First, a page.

Do you have a story you would like to share about Arthur Erickson or his legacy? If so, submit your story in an email with photo(s), video, or any combination thereof, and (subject to editorial review) we will publish it here. Send your story to info@aefoundation.ca with "Chronicle" in the subject line.

Watch this space too for Erickson-related news, book notices, meeting reports, and more.

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  • 7 May 2021 3:48 PM | William McLean (Administrator)

    In her May 7, 2021 article in Metropolis, journalist Hadani Ditmars writes that "Now, some 40 years later, Erickson’s original vision of pedestrianizing the Robson Street entrance of the VAG and joining it to the larger complex has been realized ..."
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  • 27 Jan 2021 12:20 PM | William McLean (Administrator)

    A film produced by Bianca Barnes in 1980 in which she examines the construction and opening of UBC's Museum of Anthropology. The film features interviews with architect Arthur Erickson and carver Bill Reid. The footage includes construction shots, the moving of the totem poles and the opening of the Museum.
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  • 2 Dec 2020 9:24 AM | William McLean (Administrator)

    Reported by John Mackie in the Vancouver Sun (December 2, 2020): "As Arthur Erickson’s architectural partner in the 1960s and early ’70s, he helped design local icons like Simon Fraser University and the MacMillan Bloedel Building ..."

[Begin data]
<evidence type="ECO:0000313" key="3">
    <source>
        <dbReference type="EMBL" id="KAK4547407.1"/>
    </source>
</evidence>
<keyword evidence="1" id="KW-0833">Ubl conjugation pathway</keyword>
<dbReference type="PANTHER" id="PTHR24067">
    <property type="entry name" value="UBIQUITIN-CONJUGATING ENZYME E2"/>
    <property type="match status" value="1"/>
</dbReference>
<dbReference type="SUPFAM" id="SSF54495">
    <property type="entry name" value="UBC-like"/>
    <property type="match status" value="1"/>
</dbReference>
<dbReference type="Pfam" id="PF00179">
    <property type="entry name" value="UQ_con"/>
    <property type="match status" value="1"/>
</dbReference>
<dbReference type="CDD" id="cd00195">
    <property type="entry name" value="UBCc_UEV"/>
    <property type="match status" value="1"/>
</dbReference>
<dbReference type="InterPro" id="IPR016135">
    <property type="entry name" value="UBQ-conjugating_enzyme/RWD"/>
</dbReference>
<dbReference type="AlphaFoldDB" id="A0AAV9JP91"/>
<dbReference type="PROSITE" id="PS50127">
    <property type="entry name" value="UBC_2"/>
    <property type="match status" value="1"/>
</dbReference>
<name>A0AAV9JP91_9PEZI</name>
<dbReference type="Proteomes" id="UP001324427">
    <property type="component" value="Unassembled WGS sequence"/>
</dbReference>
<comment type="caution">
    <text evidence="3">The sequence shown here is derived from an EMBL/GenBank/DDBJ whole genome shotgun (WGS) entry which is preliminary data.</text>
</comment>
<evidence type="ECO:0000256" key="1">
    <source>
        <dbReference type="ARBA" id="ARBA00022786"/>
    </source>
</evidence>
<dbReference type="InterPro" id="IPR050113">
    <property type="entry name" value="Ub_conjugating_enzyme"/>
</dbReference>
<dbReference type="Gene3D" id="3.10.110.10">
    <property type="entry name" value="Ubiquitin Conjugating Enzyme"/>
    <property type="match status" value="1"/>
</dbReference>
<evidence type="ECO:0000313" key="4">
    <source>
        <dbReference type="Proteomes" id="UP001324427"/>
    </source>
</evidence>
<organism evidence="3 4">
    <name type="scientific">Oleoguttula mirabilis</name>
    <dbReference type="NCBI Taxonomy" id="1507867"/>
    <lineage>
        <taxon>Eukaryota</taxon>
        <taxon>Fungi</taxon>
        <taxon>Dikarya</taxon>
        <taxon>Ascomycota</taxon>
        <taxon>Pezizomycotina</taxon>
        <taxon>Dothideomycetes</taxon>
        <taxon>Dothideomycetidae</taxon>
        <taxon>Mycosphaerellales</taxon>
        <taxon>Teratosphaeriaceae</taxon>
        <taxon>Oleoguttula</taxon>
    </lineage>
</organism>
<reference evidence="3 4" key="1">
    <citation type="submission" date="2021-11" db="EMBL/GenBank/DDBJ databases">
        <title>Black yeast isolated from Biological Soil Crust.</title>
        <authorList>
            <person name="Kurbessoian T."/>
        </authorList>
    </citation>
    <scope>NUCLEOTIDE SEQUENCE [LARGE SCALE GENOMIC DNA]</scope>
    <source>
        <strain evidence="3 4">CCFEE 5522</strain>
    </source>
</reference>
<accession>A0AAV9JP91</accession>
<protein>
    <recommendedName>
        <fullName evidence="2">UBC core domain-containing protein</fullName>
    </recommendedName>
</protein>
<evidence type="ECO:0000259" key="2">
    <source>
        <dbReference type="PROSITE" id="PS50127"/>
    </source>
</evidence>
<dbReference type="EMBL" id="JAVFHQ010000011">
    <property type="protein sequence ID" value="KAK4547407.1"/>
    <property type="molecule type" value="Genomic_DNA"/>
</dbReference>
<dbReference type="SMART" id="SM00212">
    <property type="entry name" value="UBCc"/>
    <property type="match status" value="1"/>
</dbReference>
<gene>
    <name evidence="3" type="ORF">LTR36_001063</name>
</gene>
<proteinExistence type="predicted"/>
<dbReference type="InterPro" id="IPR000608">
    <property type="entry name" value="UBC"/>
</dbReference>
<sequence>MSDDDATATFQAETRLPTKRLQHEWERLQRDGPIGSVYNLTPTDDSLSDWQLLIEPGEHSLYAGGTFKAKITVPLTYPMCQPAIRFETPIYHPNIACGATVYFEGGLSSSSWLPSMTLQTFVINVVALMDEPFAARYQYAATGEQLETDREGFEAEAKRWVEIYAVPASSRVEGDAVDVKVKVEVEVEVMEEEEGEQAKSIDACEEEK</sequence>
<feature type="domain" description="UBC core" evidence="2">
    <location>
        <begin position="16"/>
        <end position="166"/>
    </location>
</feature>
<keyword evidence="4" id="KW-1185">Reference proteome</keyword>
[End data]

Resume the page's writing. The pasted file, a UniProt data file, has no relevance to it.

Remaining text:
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  • 26 Nov 2020 4:44 PM | William McLean (Administrator)

    As part of its belief in and commitment to supporting emerging architecture practitioners, today the Arthur Erickson Foundation and the Yosef Wosk Family Foundation announced a $110,000 donation to Indspire – Canada’s national, award-winning Indigenous registered charity – in support of Indigenous youth in Canada. The donation will fund an awards program focused on increasing Indigenous student success by growing the number of Indigenous architects and landscape architects in Canada.

    The Arthur Erickson Foundation was founded as the Arthur Erickson House and Garden Foundation in 1993, and later became the owner of the Erickson property at 4195 West 14th Avenue in Vancouver, BC, Canada. Following Arthur Erickson’s death in May 2009, the Arthur Erickson Foundation expanded its mandate to include education, research and preservation.

    Central to Arthur Erickson’s work as an architect and theorist was his belief in and commitment to education and research. Having served on the faculties of architecture at the University of Oregon and the University of British Columbia, Erickson understood the need of each generation to contribute to the training of the next. One of the ways the foundation honours Erickson’s belief is by working with donors to develop prizes and scholarships intended to reward and assist students studying architecture and landscape architecture.

    “The Arthur Erickson Foundation and Yosef Wosk Family Foundation, along with Indspire, are pleased to announce the establishment of an awards program supporting Indigenous education in architecture and landscape architecture,” said Michael Prokopow, Vice President (East) Arthur Erickson Foundation. “The organizations recognize the profound importance of the shared work of decolonization and reconciliation in Canada for the transformation of society. These awards recognize the deep power of Indigenous thinking and wisdom around the making of habitation and space for wellbeing across generations and the vitally important stewardship of the natural world.”